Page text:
A Brief History of Everything Wireless

How Invisible Waves Have Changed the World


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Another security hole is about to be blocked...

2019-10-10 [Petri]

...but not everyone is happy. Why?

DNS stands for Domain Name System. It is the invisible glue that is applied behind the scenes every time you refer to an address on the Internet by name. As the Internet does not work with names but uses numbers for addressing the servers, somebody has to convert these names into numbers in order to perform any interaction on the Internet. This is where the DNS steps in.

DNS resolution relies on name servers that are scattered around the web, starting from top level domains like .com and .net and then resolving downwards the existing tree-like structure, until the given name is fully resolved.

The example in the adjoining picture shows the DNS resolution for this web site that you are accessing right now. The reference to "non-authoritative" simply means that the answer to the name resolution was found from the cache of the referred name server, which in this case was the DNS server at Google.

But this name resolution is easy to tamper with, in which case one layer of trust is lost, and the user might be redirected to another site that pretends to be the right one. To counteract this possibility, the additional verification measures built into the Hypertext transfer protocol secure (HTTPS) step in, as described in my book, but the end user is already one step closer to being tricked to do something that she did not intend to do.

To patch this potential security hole with DNS, both Google and Mozilla, the makers of the web browsers Chrome and Firefox, are planning a move to DNS over HTTPS (DoH). This approach does not use the standard, unencrypted DNS resolution method, but instead accesses DNS servers that are deemed to be secure by encrypting the requests via the standard HTTPS protocol.

Although this approach is sound and clearly kills the potential of spoofing DNS addresses, some ISPs are crying foul. By having the traditional DNS path blocked, one major tool for tracking what the users are doing on the Internet will be rendered useless. If you control the DNS that is supporting a client, you will see every reference to the web sites that they make. The ISPs also have full control over the name resolution process and can use redirection to whatever increasingly sinister reasons they deem useful for themselves. DoH removes this possibility.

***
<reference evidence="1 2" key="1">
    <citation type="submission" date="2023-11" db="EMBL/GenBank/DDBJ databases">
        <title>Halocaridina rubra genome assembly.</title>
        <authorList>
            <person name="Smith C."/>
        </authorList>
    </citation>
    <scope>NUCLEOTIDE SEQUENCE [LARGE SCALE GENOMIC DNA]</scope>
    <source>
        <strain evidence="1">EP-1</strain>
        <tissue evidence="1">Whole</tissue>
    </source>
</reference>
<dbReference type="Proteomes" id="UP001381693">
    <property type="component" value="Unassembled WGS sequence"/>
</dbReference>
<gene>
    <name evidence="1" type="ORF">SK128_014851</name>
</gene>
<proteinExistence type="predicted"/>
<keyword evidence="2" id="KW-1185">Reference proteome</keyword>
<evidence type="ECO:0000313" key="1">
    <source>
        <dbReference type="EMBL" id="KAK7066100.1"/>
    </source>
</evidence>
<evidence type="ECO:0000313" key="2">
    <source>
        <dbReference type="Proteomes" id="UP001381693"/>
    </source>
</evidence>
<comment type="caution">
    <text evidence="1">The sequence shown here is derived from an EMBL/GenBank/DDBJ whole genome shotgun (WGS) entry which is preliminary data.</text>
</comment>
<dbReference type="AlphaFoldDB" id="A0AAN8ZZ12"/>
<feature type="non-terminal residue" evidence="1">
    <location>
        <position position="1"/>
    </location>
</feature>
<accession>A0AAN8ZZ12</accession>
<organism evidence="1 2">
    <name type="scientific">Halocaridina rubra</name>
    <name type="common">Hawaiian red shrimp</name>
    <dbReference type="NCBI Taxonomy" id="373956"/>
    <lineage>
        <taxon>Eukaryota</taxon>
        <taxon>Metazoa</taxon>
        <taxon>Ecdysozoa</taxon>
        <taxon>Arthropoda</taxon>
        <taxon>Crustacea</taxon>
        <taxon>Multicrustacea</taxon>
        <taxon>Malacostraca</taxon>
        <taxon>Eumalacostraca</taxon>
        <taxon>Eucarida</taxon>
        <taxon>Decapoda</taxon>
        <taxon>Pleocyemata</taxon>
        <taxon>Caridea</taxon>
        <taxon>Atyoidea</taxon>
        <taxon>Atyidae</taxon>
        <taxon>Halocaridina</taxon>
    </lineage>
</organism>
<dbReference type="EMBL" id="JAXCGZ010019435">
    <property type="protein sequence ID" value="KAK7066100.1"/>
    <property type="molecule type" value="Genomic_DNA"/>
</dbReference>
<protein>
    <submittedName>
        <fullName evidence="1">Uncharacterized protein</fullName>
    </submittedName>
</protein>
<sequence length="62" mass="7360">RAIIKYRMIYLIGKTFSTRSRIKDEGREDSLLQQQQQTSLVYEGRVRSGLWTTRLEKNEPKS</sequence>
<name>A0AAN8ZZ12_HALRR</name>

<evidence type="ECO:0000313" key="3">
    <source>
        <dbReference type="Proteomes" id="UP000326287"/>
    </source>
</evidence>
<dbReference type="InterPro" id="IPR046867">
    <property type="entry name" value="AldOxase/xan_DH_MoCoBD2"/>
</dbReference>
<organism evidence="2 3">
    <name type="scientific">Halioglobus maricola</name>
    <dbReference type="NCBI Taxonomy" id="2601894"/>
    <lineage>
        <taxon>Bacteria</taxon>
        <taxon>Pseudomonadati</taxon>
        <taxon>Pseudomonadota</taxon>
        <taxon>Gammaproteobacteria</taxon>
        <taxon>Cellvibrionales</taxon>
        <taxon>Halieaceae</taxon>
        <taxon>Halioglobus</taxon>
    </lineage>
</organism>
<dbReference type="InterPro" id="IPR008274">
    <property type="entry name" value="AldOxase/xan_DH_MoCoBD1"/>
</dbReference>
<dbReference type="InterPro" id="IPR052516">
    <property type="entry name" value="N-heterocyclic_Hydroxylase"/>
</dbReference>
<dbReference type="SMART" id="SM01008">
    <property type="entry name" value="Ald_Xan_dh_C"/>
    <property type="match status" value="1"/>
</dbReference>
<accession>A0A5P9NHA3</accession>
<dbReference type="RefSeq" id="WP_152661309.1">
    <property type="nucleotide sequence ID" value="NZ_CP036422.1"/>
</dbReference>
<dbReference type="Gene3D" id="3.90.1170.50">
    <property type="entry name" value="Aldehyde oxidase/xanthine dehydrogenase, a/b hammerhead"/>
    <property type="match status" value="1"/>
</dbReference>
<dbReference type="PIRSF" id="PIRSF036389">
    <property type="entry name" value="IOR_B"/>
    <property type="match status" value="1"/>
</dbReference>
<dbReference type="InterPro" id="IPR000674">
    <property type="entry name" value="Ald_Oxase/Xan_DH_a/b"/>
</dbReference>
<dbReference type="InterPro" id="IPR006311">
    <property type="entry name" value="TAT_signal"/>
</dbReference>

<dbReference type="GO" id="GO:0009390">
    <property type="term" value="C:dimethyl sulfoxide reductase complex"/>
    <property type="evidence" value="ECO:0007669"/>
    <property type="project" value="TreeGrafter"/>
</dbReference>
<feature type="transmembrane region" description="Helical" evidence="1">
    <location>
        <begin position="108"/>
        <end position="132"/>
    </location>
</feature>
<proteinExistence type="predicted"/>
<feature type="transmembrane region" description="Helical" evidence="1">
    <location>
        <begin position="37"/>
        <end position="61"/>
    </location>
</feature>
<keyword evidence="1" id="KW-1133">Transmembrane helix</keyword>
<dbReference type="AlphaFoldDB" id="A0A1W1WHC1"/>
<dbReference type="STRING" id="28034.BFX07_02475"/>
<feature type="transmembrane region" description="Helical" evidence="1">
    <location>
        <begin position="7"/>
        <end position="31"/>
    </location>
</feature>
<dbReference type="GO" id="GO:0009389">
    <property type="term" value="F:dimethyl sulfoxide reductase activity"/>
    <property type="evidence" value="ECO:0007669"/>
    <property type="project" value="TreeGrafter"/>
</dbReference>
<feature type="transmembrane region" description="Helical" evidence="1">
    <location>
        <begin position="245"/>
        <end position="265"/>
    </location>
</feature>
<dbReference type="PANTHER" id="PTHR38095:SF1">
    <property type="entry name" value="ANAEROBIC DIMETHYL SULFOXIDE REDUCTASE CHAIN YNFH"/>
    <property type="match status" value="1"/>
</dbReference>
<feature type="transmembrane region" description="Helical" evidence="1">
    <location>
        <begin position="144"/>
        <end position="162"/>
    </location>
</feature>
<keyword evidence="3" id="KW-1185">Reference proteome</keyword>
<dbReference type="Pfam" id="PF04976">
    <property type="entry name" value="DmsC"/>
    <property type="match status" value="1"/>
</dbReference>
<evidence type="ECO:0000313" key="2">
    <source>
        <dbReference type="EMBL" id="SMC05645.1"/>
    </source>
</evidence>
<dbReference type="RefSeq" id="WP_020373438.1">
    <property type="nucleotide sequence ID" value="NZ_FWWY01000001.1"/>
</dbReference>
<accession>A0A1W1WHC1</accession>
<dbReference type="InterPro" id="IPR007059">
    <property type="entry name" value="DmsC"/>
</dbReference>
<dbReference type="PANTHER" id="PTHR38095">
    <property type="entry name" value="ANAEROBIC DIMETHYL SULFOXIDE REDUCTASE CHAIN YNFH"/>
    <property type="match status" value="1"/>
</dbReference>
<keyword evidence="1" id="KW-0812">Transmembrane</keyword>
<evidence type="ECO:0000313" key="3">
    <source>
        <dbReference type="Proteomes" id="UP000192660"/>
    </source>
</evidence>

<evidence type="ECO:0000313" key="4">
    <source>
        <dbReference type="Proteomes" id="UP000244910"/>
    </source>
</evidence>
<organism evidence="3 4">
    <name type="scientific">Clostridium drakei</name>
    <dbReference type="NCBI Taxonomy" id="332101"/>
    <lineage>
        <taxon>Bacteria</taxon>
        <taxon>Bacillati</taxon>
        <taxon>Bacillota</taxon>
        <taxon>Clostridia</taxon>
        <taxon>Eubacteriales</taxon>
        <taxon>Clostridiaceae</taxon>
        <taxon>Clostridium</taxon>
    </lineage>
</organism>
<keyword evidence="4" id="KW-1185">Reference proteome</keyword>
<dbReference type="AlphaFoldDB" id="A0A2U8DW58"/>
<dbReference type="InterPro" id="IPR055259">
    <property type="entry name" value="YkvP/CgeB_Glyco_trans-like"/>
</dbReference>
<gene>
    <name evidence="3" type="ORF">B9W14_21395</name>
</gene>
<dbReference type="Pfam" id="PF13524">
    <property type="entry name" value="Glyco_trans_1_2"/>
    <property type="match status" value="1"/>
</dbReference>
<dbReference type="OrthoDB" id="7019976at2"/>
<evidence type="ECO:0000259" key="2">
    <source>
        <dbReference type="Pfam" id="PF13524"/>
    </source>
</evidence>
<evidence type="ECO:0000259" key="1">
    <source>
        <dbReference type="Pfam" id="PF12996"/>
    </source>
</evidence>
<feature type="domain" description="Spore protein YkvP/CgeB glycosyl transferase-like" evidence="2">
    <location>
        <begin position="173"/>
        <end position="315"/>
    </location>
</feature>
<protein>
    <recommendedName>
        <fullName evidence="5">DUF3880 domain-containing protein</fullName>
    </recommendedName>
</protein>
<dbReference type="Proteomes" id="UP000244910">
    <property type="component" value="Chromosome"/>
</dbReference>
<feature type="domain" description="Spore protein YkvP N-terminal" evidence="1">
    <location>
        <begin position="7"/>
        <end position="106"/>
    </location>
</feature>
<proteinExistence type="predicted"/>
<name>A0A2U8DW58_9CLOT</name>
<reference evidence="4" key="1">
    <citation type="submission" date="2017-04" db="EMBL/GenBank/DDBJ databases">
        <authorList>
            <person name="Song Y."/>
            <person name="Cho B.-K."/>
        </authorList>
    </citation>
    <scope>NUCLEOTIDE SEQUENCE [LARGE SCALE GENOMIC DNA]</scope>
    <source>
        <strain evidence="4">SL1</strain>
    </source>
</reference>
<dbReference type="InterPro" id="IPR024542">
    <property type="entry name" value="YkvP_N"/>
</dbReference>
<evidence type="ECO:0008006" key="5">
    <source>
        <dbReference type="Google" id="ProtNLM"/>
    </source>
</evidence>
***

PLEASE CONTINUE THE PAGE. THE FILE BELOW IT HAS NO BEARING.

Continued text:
In theory, this kind of tracking can have good side effects as well: for example, if the client starts accessing known malware sites, the ISP can detect these DNS calls and warn the user that the client device may have been infected with malware. Also, some public Wi-Fi installations use DNS redirection as the means to force the new user to visit the login page, making the initial hookup procedure easier.

Having Google behind this move to DoH brings in the potential of Google now redirecting all DNS traffic to their own DNS servers, and thus becoming the control point of all name resolution. They would also see what every user is doing, is the claim. But by using Chrome, you already give the keys to your Internet kingdom to Google. They do not need this extra step: they own your networked life already. Game over.

Hence it is easy for Google to promise that the end user still has a choice of selecting the DNS servers she wants to use.

All in all, switching to DoH is a good thing. Despite the occasional restructuring that it forces to some of the public Wi-Fi sites, the basic approach is crystal clear: it will considerably improve the overall safety of the Internet.

Permalink: https://bhoew.com/blog/en/101

Earlier entries

Behind every textual Internet address is a number


You can purchase A Brief History of Everything Wireless: How Invisible Waves Have Changed the World from Springer or from Amazon US, CA, UK, BR, DE, ES, FR, IT, AU, IN, JP. For a more complete list of verified on-line bookstores by country, please click here.



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You can purchase A Brief History of Everything Wireless: How Invisible Waves Have Changed the World from Springer or from Amazon US, CA, UK, BR, DE, ES, FR, IT, AU, IN, JP. For a more complete list of verified on-line bookstores by country, please click here.


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